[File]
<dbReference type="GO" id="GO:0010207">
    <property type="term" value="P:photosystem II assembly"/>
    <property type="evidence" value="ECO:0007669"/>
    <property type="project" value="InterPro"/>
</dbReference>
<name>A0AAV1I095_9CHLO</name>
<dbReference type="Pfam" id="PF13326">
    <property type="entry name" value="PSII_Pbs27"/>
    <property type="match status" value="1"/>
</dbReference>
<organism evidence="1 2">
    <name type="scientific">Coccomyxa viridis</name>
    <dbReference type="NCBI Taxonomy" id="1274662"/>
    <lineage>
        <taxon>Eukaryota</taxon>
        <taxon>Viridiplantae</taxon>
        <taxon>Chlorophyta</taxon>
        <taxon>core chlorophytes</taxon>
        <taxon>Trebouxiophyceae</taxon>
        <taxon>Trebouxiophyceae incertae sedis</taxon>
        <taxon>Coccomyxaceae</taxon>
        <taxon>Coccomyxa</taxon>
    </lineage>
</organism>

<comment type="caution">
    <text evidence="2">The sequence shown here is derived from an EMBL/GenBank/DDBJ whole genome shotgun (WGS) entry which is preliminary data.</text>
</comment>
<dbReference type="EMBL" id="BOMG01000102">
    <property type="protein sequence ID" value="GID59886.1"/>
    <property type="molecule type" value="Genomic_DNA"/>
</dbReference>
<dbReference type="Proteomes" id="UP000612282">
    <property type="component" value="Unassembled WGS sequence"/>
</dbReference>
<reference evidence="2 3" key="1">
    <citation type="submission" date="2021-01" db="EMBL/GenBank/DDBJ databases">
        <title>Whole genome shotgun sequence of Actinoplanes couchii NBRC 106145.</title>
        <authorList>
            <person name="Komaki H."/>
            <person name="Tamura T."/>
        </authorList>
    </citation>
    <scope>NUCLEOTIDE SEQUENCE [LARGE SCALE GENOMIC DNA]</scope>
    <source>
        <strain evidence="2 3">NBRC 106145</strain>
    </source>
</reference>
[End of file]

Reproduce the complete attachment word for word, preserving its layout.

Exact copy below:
<dbReference type="GO" id="GO:0010207">
    <property type="term" value="P:photosystem II assembly"/>
    <property type="evidence" value="ECO:0007669"/>
    <property type="project" value="InterPro"/>
</dbReference>
<name>A0AAV1I095_9CHLO</name>
<dbReference type="Pfam" id="PF13326">
    <property type="entry name" value="PSII_Pbs27"/>
    <property type="match status" value="1"/>
</dbReference>
<organism evidence="1 2">
    <name type="scientific">Coccomyxa viridis</name>
    <dbReference type="NCBI Taxonomy" id="1274662"/>
    <lineage>
        <taxon>Eukaryota</taxon>
        <taxon>Viridiplantae</taxon>
        <taxon>Chlorophyta</taxon>
        <taxon>core chlorophytes</taxon>
        <taxon>Trebouxiophyceae</taxon>
        <taxon>Trebouxiophyceae incertae sedis</taxon>
        <taxon>Coccomyxaceae</taxon>
        <taxon>Coccomyxa</taxon>
    </lineage>
</organism>

<comment type="caution">
    <text evidence="2">The sequence shown here is derived from an EMBL/GenBank/DDBJ whole genome shotgun (WGS) entry which is preliminary data.</text>
</comment>
<dbReference type="EMBL" id="BOMG01000102">
    <property type="protein sequence ID" value="GID59886.1"/>
    <property type="molecule type" value="Genomic_DNA"/>
</dbReference>
<dbReference type="Proteomes" id="UP000612282">
    <property type="component" value="Unassembled WGS sequence"/>
</dbReference>
<reference evidence="2 3" key="1">
    <citation type="submission" date="2021-01" db="EMBL/GenBank/DDBJ databases">
        <title>Whole genome shotgun sequence of Actinoplanes couchii NBRC 106145.</title>
        <authorList>
            <person name="Komaki H."/>
            <person name="Tamura T."/>
        </authorList>
    </citation>
    <scope>NUCLEOTIDE SEQUENCE [LARGE SCALE GENOMIC DNA]</scope>
    <source>
        <strain evidence="2 3">NBRC 106145</strain>
    </source>
</reference>